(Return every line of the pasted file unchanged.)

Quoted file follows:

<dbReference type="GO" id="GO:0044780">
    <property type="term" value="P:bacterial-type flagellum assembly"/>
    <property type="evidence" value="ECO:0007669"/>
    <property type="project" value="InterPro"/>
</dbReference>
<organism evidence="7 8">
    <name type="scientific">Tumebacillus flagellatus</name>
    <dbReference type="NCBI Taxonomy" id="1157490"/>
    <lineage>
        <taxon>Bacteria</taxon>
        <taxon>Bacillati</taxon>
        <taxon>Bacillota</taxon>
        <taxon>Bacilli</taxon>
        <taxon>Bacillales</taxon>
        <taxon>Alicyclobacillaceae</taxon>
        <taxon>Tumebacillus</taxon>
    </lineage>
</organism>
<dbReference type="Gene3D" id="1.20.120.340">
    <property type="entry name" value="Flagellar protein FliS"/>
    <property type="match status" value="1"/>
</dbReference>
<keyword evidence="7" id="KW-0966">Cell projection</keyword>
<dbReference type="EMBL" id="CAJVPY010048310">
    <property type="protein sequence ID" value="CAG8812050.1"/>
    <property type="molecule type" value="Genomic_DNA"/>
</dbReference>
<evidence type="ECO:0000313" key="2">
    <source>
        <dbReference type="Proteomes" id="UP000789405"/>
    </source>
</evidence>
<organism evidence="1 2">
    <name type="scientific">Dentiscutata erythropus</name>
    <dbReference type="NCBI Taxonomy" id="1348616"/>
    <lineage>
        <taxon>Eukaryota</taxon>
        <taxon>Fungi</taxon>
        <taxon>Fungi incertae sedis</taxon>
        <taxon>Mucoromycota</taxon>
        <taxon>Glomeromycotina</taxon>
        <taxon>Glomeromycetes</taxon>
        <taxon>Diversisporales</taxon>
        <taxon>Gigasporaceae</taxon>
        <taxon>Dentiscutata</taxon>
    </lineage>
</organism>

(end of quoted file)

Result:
<dbReference type="GO" id="GO:0044780">
    <property type="term" value="P:bacterial-type flagellum assembly"/>
    <property type="evidence" value="ECO:0007669"/>
    <property type="project" value="InterPro"/>
</dbReference>
<organism evidence="7 8">
    <name type="scientific">Tumebacillus flagellatus</name>
    <dbReference type="NCBI Taxonomy" id="1157490"/>
    <lineage>
        <taxon>Bacteria</taxon>
        <taxon>Bacillati</taxon>
        <taxon>Bacillota</taxon>
        <taxon>Bacilli</taxon>
        <taxon>Bacillales</taxon>
        <taxon>Alicyclobacillaceae</taxon>
        <taxon>Tumebacillus</taxon>
    </lineage>
</organism>
<dbReference type="Gene3D" id="1.20.120.340">
    <property type="entry name" value="Flagellar protein FliS"/>
    <property type="match status" value="1"/>
</dbReference>
<keyword evidence="7" id="KW-0966">Cell projection</keyword>
<dbReference type="EMBL" id="CAJVPY010048310">
    <property type="protein sequence ID" value="CAG8812050.1"/>
    <property type="molecule type" value="Genomic_DNA"/>
</dbReference>
<evidence type="ECO:0000313" key="2">
    <source>
        <dbReference type="Proteomes" id="UP000789405"/>
    </source>
</evidence>
<organism evidence="1 2">
    <name type="scientific">Dentiscutata erythropus</name>
    <dbReference type="NCBI Taxonomy" id="1348616"/>
    <lineage>
        <taxon>Eukaryota</taxon>
        <taxon>Fungi</taxon>
        <taxon>Fungi incertae sedis</taxon>
        <taxon>Mucoromycota</taxon>
        <taxon>Glomeromycotina</taxon>
        <taxon>Glomeromycetes</taxon>
        <taxon>Diversisporales</taxon>
        <taxon>Gigasporaceae</taxon>
        <taxon>Dentiscutata</taxon>
    </lineage>
</organism>